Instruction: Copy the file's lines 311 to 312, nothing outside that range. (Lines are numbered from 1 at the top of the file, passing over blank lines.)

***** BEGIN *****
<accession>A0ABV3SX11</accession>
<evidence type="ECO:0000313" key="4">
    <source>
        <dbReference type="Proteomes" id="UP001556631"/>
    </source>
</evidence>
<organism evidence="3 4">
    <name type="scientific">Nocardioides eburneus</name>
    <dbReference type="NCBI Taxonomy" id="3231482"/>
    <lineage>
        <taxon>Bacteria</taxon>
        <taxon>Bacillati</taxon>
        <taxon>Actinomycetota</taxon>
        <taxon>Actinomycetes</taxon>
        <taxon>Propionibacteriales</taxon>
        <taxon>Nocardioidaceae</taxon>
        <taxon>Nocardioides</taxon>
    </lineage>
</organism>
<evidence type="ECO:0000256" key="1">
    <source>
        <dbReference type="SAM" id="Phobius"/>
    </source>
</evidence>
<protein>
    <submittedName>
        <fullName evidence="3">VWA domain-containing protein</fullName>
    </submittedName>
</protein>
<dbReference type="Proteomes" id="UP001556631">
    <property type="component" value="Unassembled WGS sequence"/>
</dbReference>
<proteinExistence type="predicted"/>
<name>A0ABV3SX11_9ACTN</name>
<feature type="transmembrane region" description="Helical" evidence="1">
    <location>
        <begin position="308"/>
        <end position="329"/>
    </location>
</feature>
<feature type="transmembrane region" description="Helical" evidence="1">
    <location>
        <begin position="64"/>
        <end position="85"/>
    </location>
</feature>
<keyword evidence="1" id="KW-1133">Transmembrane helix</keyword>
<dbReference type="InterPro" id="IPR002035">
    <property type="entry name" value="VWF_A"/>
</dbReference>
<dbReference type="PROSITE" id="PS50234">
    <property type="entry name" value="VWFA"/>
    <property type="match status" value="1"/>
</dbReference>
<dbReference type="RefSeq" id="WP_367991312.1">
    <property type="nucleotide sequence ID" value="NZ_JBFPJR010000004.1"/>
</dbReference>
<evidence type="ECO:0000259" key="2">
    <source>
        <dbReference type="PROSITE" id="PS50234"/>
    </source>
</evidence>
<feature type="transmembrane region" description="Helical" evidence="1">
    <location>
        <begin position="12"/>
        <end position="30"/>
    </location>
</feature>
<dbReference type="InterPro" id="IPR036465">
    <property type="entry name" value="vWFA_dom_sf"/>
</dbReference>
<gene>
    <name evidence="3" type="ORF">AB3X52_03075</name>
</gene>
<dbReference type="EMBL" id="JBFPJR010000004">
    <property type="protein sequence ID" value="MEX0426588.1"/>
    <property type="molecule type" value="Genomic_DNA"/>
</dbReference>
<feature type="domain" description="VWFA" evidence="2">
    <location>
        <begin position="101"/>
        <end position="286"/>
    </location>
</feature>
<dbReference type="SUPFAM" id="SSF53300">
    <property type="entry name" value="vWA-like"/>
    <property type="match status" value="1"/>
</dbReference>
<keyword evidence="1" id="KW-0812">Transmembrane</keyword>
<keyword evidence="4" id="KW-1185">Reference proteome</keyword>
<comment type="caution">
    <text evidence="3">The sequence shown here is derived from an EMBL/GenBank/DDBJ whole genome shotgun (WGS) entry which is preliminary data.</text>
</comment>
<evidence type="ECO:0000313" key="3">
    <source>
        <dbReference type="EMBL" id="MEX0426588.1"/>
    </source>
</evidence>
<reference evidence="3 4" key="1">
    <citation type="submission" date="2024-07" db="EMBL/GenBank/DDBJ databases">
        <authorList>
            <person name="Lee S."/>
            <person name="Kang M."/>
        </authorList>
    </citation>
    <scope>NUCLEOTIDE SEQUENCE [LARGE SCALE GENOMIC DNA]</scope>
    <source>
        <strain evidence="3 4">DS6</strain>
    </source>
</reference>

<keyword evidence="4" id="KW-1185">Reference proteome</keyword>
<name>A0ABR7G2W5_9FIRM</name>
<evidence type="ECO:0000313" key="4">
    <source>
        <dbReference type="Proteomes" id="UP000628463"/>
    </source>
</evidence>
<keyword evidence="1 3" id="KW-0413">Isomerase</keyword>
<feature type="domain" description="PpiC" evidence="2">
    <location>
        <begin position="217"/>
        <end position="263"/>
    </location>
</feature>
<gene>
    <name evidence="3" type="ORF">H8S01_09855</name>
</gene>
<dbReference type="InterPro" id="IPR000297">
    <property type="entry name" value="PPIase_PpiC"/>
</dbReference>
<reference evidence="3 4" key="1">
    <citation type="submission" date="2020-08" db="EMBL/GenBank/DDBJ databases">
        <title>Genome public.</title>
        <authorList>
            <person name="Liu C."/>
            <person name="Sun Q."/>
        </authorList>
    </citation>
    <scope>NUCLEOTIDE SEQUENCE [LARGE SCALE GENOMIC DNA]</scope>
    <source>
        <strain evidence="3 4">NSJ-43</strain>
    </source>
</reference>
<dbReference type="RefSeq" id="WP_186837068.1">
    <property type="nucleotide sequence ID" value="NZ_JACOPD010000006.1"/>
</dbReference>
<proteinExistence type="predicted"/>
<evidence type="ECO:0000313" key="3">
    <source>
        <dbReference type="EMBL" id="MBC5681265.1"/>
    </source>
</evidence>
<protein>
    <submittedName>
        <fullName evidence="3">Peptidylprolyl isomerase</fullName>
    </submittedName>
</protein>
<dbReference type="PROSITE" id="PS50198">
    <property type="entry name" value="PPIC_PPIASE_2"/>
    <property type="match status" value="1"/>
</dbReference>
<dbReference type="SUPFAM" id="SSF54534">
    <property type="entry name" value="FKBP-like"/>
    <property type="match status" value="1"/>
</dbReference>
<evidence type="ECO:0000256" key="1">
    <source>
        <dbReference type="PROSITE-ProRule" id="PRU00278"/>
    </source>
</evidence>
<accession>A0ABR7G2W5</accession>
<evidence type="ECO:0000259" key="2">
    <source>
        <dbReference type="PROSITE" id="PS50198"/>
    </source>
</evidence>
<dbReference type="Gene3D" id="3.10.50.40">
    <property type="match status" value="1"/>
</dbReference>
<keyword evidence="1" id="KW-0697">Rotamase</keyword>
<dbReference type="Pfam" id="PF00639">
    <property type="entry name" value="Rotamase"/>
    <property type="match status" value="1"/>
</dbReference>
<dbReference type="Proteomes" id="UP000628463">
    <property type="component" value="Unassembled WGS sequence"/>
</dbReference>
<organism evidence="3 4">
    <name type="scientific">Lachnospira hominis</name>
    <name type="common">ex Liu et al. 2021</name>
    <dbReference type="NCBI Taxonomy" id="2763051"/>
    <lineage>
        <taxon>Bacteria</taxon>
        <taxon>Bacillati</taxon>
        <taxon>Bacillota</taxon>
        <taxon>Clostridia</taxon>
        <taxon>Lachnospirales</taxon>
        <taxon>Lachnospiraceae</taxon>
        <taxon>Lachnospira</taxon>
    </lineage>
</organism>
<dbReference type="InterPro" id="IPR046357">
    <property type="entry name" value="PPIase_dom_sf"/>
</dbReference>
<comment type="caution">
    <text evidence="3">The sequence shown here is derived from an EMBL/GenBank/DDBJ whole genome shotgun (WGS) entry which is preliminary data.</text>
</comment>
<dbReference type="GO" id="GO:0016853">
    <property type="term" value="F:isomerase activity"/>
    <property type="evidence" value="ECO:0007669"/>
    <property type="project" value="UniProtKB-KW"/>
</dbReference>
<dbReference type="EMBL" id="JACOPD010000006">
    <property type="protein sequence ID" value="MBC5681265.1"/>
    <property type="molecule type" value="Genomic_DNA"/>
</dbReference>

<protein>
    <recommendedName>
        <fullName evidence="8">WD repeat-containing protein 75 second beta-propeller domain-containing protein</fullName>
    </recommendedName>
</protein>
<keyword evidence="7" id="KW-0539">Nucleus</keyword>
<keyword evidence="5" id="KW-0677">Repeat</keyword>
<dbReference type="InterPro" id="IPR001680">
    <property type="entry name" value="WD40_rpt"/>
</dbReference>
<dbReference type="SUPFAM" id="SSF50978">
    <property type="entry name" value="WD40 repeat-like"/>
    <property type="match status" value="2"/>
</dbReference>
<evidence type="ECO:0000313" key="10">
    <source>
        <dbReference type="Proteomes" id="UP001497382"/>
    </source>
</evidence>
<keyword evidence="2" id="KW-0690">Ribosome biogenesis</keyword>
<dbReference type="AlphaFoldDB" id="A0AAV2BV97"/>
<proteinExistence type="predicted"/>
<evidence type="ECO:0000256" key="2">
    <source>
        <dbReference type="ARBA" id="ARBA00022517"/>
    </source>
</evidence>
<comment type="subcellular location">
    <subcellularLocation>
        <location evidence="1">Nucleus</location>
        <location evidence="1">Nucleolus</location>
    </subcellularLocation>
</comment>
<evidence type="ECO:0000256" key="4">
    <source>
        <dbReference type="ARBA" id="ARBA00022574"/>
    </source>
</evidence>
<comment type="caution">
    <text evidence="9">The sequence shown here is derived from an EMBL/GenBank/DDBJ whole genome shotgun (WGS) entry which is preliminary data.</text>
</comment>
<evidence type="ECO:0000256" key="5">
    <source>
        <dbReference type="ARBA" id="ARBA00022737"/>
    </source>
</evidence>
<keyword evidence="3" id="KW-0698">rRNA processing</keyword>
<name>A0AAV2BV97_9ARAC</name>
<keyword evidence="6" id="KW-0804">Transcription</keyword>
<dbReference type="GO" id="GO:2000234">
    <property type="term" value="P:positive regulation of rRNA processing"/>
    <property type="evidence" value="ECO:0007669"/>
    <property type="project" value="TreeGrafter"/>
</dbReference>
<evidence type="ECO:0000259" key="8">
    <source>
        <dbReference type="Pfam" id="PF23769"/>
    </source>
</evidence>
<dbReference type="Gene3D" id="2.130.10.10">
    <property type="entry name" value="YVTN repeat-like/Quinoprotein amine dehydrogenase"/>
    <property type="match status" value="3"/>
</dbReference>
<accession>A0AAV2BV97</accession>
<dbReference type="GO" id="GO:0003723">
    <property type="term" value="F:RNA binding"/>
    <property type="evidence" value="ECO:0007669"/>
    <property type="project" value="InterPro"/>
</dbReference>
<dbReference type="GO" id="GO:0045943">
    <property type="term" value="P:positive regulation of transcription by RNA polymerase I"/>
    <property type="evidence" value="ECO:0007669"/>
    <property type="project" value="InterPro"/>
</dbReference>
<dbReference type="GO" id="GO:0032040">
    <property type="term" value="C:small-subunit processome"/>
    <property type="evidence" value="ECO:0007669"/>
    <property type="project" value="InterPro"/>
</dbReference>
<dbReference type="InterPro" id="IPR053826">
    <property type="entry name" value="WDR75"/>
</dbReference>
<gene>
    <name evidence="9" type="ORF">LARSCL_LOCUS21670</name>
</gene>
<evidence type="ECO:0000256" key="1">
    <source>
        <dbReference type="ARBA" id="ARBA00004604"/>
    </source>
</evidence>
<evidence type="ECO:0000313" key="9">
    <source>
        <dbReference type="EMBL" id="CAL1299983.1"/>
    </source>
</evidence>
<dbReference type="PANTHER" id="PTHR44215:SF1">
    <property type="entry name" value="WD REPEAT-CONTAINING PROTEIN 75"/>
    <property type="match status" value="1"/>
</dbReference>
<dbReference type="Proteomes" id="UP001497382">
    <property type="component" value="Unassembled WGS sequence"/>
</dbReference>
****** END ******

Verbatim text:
</evidence>
<dbReference type="PANTHER" id="PTHR44215:SF1">